In the first part of this series, I had written about how the lack of differentiating quality content and obsolete businesses models have contributed to the ongoing failure of old media. In both cases technology has destroyed what were once strong advantages of scale, in favor of new and smaller entities. Here is more..
3. Interactivity or the lack thereof
Old media had a top down model where a few ‘chosen ones’ told others what to think, read, listen, view etc. In the pre-internet age, writing letters to a newspaper or magazine was pretty much the only way for readers to interact with media. Such feedback was rarely published or even read other than as amusement for the ‘chosen ones’ and their flunkies.
Naturally, the only real feedback that most media was through sale figures which, though indicative of large trends, were often misleading due to the lack of true competition. Ask yourself, how many large newspapers, magazines etc can any given market support? In most cases there were 2-4 major and stable contenders in every area and field. In many respects, the situation was closer to an oligarchy. Relaxation of rules to prevent media consolidation, starting in the 1980s, made the situation worse by consolidating corporate influence and making media bland/safe enough to be produced like a widget.
The non-technological reasons behind the lack of interactivity in traditional media are also worth mentioning. Since old media was always a top down exercise in control via providing the ‘right’ information and content, attempts to add interactivity to any form of traditional media have always been half-hearted. It was always about intellectual coercion rather than a free exchange of ideas.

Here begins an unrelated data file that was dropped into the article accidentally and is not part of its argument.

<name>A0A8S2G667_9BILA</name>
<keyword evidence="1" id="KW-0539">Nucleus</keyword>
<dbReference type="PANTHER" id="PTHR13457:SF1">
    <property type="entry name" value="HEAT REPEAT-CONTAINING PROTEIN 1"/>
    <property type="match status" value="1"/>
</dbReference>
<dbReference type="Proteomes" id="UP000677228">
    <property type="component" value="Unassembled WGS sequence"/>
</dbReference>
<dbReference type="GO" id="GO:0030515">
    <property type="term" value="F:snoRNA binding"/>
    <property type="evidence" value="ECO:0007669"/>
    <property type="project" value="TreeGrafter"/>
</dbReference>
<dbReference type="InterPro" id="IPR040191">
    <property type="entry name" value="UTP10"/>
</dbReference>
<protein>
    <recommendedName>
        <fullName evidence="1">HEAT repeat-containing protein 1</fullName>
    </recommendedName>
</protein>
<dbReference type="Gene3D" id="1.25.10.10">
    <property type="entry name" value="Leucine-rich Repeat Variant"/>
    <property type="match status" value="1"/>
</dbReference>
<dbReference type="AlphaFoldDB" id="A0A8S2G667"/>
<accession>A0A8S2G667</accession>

Now compare that state of affairs to blogs, forums, new media sites and social media.
4. Lack of Customization
One of the major strengths of new media is that its consumption can be customized to a hitherto unimaginable degree. You can not only select what you read or see but also what you want to know about and to what degree. Tools like RSS, Google recommendations, Reddit, StumbleUpon, FaceBook and Twitter links, blogs, Links within comments etc allow the average user to read and see what they are interested in rather than what they can buy or access in physical form.
Laptops, tablets and smartphones are the tools for this new form of customized media consumption. I recognized this eventuality after purchasing my first pocket PC in 2001. Though it initially lacked WiFi and ran on Windows Mobile, I found that it became a very important secondary device to my laptop as far as information storage, access and retrieval was concerned. Once I bought a CF-card WiFi modem for it, 2002, it became almost as important as my laptop for those purposes.
Given that people now see all of media as a repository which they can access at their pleasure and will, anything that cuts into this seamless experience (old media empires) will not be popular. Once again a ‘feature’ of the old business model and ways has today became a fatal flaw.
Other reasons for the failure of old media, including their counterproductive response to new media will be discussed in a future post of this series.